As we saw a year ago in the Bahamas with Dorian, hurricanes are a powerful force of nature that can leave entire communities homeless and fighting for their lives.
Punishing winds and heavy rain flooded airports, destroyed or severely damaged thousands of homes, crippled hospitals and trapped people in attics.
At least 50 died in Dorian, with the United Nations reporting 61 lost their lives.
Now, a year later, Hurricane Laura is pounding the Gulf Coast of the US with ferocious winds at 150mph.
Meteorologists and authorities can see a storm coming days in advance and, while there is no way of preventing the oncoming onslaught, preparations can be made to save lives and alleviate some of the impact.
So how can we spot a hurricane about to form and what causes them?
What is a hurricane?
Hurricanes are the most violent storms on the planet.
A hurricane is a huge rotating storm with winds that form over warm waters in tropical areas. They must have winds of at least 74 miles per hour.
The whole storm system may be five to six miles high and 300 to 400 miles wide, according to the Met Office, although sometimes can be even bigger.
They typically move forward at speeds of 10-15 mph, but can travel as fast as 40 mph.
What causes hurricanes?
Warm and moist air over the ocean rises from near the surface and is replaced by cooler air. That’s because the air rising leaves a space of low air pressure, which is filled by surrounding air.
This new air becomes warm – as it is near the surface of warm water - and moist and then rises too.
With the warm air rising, the surrounding air swirls in to take its place and this process continues as long as there is enough warm water.
As the warmed, moist air rises and cools off, the water in the air turns into clouds.
As the Earth spins, so too does the whole system of clouds and wind, which is fed by the ocean's heat and water evaporating from the surface.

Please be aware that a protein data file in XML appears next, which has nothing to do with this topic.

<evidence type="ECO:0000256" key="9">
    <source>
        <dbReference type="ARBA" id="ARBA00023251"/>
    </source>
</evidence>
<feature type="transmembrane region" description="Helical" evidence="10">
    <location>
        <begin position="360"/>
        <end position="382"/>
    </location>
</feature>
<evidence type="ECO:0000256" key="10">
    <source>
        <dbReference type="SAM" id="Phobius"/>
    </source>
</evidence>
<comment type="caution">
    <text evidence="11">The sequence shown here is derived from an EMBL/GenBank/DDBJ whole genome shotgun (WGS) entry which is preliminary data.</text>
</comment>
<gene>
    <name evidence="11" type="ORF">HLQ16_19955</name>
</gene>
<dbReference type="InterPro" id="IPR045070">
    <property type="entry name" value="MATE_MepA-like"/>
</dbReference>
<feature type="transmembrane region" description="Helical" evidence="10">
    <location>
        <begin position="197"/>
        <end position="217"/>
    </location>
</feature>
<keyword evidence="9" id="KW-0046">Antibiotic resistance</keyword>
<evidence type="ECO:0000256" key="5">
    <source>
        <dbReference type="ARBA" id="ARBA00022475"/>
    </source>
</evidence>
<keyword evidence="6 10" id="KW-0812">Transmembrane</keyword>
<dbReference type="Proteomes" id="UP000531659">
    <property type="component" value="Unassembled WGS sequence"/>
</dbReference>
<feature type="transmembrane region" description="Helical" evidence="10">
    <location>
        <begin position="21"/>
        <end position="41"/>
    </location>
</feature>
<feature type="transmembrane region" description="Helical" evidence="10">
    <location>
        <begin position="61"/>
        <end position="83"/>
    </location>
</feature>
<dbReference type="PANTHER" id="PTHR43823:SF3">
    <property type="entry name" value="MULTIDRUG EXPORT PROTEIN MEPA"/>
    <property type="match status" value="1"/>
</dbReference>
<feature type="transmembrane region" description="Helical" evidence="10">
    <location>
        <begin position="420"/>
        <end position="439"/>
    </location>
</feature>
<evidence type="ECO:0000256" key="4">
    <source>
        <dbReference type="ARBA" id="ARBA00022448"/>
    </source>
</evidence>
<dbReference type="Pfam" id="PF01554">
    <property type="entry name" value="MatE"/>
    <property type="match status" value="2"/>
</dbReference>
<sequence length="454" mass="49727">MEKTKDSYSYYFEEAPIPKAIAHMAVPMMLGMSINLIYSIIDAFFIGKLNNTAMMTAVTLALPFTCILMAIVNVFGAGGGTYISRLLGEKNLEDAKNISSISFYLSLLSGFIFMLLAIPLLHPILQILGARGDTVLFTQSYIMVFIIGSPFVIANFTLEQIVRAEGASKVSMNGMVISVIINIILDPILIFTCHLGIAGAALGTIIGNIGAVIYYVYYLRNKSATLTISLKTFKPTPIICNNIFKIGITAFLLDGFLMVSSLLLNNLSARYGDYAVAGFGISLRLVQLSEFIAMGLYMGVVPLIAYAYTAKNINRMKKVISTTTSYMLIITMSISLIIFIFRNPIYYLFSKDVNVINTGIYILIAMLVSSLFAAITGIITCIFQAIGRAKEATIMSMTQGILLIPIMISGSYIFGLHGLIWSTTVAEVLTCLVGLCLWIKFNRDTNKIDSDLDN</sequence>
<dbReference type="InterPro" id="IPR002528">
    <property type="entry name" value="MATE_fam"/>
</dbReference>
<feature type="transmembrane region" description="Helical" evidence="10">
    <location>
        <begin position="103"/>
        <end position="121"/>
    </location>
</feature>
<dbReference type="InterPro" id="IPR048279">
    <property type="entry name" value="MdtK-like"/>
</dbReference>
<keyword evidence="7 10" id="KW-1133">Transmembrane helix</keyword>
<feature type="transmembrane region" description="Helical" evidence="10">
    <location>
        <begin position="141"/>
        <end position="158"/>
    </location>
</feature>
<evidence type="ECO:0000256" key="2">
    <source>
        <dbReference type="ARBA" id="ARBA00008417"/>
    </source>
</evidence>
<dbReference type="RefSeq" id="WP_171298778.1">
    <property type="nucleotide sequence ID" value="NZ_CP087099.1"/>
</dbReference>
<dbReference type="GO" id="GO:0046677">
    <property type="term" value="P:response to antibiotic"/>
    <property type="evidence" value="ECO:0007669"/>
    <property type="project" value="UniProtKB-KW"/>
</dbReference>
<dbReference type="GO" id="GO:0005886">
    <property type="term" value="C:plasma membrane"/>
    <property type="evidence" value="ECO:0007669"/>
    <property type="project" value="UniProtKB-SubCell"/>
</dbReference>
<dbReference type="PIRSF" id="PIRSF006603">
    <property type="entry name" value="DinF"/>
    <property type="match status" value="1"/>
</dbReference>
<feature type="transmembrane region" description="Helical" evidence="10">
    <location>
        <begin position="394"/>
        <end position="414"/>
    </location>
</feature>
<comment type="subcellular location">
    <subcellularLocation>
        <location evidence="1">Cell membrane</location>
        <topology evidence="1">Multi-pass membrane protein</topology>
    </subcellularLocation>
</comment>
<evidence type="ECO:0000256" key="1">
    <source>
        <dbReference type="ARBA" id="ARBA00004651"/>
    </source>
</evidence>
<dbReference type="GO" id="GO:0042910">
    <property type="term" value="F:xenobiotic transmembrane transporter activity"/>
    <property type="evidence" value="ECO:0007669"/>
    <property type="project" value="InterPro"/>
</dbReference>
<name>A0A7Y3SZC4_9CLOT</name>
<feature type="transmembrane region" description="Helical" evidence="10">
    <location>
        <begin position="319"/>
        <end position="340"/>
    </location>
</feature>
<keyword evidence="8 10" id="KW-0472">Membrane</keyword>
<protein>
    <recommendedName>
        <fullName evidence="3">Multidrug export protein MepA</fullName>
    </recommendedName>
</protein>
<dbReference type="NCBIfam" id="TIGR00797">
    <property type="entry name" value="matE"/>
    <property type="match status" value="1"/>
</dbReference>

What is the eye of the storm?
The famous ‘eye’ of the hurricane forms as the winds continue to spin and can be as wide as 30-65 kilometres.
Despite lying at the heart of the hurricane, it’s by far the most calm part of the storm and is where you’ll find the lowest air pressure.
That’s because the new air rising from the surface doesn’t reach the centre of the hurricane thanks to what is known as the Coriolis effect – which dictates air sucked towards the eye is deflected.
But don’t let that fool you, covering the eye is the eyewall, which is the most dangerous part of the hurricane as that’s where the wind is strongest.
Does climate change affect hurricanes?
As temperatures rise around the world, so too will the sea.
Warmer waters means hurricanes will have more fuel to grow larger and more powerful – that’s because more warm air will rise from the surface of the seas and trigger the potentially deadly process all over again.
Have we ever had a hurricane in the UK?
As they rely on warm water to keep going, the UK is well protected from the strongest hurricanes.
It is possible for the remnants of hurricanes to come near the islands and there have been times when storms have crossed the Atlantic, but they lose a lot of strength.
By the time they’re on or near the UK’s shores, they’re not technically classified as hurricanes anymore as the winds no longer reach speeds of at least 74 mph.
The Great Storm of 1987 was an exception, bringing gusts up to 100mph to parts of the UK and killing 18.
Though technically not a hurricane – as it did not form in the tropics – the storm did pound the UK with hurricane-force winds.
It was the day before this storm when TV weather presenter Michael Fish became famous for telling viewers the storm would not strike (although he was referring to a separate storm that didn’t reach Britain).
What is the worst hurricane on record?
The Great Hurricane of 1780 hit Puerto Rico, Bermuda and possibly parts of eastern Florida, killing between 22,000 and 27,501.
This storm was well before official records were kept but it is believed this was a Category 5 hurricane – the most extreme level.
In recent times, Hurricane Katrina killed 1,833 in August 2005 in New Orleans, Louisiana.
This was also the most expensive hurricane on record, costing $125 million in repairs.
What’s the difference between a hurricane and a cyclone or typhoonAll three of these terms mean the same thing – the name only changes according to where it formed.
‘Hurricane’ is usually restricted to the Atlantic and north-east Pacific region. In the north-west Pacific they are known as 'typhoons' and elsewhere simply as 'cyclones'.
If sustained wind speeds are between 39 mph and 73 mph they are known as a 'tropical storms'. Once it hits 74 mph, they become one of the three terms.